“Sustainability, in the understanding of the London Olympic Organizing Committee, and perhaps the City of London, remains framed by neo-liberal discourses which prioritize capital. The Olympics are now an excellent tool to bring global capital to a city—in this case, London.”
But this is just on the grand stage. The SSET is also something that small and medium sized events and organizations can also pick up—something Braga says is easier and less costly than many think.
Instead of monetary resources, Braga says “drivers” such as ownership’s commitment to sustainability, hosting responsibilities and getting sponsors to demand that sustainable ideals be incorporated into events, leagues or organizations, is integral to tournaments being sustainable.
“When you integrate based only on one person’s wish it’s difficult to go from the interest to the action,” Braga said. “We see this moving when we have one of these three drivers.”
Whatever Braga might think, many organizations think it’s too difficult and too expensive to implement the SSET. “There’s lot of interest, but still little action,” she said.
For Concordia, the new PERFORM Centre was a step with the right direction in terms of sustainable sport.
The new building was built to Leadership in Energy and Environmental Design standards, the school’s second building to do so, after the John Molson School of Business building on the downtown campus.
The PERFORM Centre cost Concordia $35 million and has a state-of-the-art cooling system, efficient showers, conservative water faucets and plumbing and a low-energy system that saves 49 per cent in energy costs, according to the university.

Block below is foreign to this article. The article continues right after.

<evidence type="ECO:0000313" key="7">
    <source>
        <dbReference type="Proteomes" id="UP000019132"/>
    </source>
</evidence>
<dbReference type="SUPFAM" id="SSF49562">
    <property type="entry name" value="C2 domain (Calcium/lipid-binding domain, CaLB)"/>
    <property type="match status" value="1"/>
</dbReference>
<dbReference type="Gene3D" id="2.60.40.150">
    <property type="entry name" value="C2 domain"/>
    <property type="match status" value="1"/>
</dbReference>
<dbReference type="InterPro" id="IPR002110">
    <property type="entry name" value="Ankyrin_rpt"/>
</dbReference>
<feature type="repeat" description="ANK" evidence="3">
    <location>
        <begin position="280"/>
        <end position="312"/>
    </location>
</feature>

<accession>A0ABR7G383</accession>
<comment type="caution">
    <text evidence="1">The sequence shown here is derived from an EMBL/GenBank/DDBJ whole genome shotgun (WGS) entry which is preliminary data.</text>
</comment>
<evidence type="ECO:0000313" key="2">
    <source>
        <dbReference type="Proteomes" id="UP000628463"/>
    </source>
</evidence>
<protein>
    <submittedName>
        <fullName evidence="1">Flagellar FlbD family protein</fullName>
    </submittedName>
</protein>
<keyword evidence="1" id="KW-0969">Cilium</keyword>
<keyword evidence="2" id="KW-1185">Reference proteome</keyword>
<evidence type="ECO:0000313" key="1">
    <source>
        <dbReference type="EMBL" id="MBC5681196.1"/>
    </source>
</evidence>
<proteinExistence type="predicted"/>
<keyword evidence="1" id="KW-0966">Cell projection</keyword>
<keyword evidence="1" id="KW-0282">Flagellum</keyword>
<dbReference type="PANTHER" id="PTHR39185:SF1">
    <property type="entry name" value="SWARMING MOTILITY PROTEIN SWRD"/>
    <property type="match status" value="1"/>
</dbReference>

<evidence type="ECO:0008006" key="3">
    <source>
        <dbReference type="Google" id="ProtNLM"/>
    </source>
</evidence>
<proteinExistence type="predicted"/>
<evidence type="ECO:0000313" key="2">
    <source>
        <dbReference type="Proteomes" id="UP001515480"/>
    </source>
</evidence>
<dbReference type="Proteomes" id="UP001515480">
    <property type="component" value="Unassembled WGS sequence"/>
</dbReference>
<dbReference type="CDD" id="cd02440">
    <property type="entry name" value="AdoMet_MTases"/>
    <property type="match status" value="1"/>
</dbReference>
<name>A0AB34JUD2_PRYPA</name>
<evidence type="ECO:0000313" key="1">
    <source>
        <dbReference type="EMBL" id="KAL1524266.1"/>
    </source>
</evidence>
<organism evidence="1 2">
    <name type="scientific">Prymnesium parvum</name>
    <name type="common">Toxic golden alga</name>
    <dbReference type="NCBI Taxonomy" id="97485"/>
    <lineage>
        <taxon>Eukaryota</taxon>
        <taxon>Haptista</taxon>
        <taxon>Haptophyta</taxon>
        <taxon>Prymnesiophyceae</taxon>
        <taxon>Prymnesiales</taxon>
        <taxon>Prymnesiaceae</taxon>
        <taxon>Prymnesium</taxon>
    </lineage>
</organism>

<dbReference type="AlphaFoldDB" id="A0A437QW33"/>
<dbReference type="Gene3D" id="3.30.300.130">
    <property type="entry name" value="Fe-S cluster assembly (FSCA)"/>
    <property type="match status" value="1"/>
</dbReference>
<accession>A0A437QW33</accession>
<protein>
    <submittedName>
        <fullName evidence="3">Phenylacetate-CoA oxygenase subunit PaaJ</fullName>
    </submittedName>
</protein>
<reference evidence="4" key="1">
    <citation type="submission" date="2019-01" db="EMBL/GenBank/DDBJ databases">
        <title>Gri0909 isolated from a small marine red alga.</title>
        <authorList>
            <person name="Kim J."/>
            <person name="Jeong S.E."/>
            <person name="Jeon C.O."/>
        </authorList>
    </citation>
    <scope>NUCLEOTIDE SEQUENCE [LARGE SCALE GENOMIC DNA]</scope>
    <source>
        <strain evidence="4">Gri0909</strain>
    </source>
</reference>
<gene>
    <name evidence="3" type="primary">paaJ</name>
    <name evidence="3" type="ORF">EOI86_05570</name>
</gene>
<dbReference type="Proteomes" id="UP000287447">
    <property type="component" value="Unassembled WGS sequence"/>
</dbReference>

The 1967-built Ed Meagher Arena, however, is not as energy efficient.
“The arena itself is old, and we’re doing the best we can do with it,” said athletic facilities manager Marvin Cooper. “When the university decides that they have the funds I’m quite sure they will make it a green arena.”
Although the arena is limited by age, it still meets some of the sustainable practices that Braga preaches as “the little things that can make a difference.”
“We’ve changed our coffee cups, we recycle, we don’t have water bottles for sale and we don’t use a propane tank, we use natural gas… It’s lower pollution and it’s healthier for everyone,” said Cooper.
Although these are some of the practices recommended in the SSET, director of athletics Katie Sheahan said she hasn’t heard of it—but the same ideas are seen through working with Sustainable Concordia.
Sheahan said she has seen a push from the public to be more sustainable, noting two people who play hockey at the arena and bike to the game with a trailer carrying their equipment behind them.
She thinks that the changing social practices—like adopting a plan to have efficient water bottle fill-up stations all around the athletics building—are happening.
“Whenever we introduce something, every time we get positive feedback from people who say, ‘Wow, we like this,’” she said.
“We’re always looking for more realistic ways, a lot of support and a lot of help.”